Heart Failure Patients With Chronic Kidney Disorder May Need Potassium Supplementation
February 26, 2010 by Special To Personal Liberty
Low potassium levels may lead to an increased risk of hospitalization or death in patients with chronic kidney disease (CKD) and heart failure, according to a new study.
"Hypokalemia, or low potassium, is common in heart-failure patients and is associated with poor outcomes, as is chronic kidney disease," said study author C. Barrett Bowling, fellow at the University of Alabama at Birmingham division of gerontology.
"But little is known about the prevalence and effect of hypokalemia in heart-failure patients who also have CKD," he added.
In the study, researchers examined data from more than 1,000 patients suffering from CKD and heart failure. During the 57-month follow-up period, a total of 48 percent of patients with hypokalemia died, compared to only 36 percent of individuals with normal potassium levels. The hospitalization rate was also slightly higher for those with moderate to high hypokalemia.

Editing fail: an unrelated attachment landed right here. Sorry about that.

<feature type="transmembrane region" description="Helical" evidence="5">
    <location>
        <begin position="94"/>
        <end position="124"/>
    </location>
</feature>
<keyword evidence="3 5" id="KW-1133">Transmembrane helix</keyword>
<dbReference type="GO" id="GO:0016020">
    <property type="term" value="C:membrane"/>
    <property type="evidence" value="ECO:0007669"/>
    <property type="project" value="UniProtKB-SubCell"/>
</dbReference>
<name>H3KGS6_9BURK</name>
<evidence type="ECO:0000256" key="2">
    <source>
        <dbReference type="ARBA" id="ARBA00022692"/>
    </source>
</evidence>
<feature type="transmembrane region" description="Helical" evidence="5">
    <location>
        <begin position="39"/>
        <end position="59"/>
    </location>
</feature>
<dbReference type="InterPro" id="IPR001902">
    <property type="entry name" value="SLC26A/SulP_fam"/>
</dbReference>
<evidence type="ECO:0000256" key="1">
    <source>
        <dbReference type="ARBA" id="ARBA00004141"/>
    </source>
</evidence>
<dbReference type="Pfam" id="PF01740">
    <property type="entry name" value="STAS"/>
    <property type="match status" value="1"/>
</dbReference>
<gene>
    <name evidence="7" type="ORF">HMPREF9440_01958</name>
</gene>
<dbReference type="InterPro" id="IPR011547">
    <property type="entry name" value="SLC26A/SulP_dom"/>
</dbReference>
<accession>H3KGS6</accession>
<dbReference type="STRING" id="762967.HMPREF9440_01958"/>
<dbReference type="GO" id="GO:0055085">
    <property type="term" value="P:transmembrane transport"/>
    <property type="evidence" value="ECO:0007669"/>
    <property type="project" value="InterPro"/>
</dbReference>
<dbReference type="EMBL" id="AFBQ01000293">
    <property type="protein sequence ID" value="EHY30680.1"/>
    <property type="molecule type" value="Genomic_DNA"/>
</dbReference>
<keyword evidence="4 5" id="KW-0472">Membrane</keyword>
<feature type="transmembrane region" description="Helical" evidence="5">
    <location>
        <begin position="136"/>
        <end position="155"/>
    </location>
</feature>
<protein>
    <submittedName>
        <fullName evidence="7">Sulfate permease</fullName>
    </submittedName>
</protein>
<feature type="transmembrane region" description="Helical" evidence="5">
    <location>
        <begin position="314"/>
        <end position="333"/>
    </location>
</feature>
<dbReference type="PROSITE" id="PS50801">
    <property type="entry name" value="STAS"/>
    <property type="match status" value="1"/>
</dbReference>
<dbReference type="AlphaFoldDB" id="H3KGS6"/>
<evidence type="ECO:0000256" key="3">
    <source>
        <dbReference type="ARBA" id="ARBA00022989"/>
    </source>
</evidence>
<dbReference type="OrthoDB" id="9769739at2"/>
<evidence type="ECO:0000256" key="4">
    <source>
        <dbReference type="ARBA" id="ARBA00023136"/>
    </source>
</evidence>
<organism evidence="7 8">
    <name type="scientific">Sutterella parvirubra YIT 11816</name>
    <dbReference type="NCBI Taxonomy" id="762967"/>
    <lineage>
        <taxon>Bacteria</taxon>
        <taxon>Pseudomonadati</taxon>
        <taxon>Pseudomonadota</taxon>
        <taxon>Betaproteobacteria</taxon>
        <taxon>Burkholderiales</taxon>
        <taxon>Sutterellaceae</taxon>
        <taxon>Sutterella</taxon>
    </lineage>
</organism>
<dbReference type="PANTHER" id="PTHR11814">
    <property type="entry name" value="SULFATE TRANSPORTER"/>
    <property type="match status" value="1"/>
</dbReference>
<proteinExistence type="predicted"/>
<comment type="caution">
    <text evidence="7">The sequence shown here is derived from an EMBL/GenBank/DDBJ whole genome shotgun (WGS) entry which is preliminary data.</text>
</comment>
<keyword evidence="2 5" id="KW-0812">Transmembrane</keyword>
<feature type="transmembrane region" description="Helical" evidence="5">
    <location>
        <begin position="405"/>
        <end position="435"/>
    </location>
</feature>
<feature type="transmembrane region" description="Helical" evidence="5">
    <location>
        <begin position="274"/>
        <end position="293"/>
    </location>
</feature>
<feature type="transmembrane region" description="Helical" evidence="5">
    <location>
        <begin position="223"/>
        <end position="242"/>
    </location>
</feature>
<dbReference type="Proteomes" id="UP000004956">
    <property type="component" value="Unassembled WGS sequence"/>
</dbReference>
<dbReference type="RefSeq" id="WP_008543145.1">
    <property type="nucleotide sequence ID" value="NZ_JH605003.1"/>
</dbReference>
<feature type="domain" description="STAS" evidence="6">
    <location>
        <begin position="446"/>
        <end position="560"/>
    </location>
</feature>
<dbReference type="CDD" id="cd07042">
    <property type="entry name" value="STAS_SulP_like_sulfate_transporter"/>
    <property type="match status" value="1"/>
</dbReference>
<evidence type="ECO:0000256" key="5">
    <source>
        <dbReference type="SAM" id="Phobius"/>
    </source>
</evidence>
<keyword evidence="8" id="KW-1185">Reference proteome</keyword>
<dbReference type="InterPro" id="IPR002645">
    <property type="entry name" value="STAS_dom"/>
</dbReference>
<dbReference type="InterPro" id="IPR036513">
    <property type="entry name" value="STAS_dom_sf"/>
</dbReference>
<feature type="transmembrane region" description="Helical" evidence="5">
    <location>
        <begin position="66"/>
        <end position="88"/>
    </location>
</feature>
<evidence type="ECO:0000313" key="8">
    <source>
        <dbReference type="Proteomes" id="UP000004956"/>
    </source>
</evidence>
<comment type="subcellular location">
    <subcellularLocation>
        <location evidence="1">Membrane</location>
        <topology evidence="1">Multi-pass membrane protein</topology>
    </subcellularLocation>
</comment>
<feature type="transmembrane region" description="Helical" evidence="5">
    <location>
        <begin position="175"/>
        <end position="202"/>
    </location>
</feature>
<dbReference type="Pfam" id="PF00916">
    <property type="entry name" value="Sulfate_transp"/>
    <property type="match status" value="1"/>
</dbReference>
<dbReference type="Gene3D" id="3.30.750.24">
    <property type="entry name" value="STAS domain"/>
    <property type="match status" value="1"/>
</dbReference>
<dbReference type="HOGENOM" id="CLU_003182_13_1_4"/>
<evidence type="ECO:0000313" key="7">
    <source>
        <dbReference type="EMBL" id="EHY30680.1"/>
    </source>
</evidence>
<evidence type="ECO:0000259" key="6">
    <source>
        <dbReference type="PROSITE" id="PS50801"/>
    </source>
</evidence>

The researchers concluded that physicians need to be aware of the risks heart failure and CKD patients with mildly low potassium levels may be facing.
Several major food groups that are high in potassium include root vegetables, fresh fruit, dairy and white meats.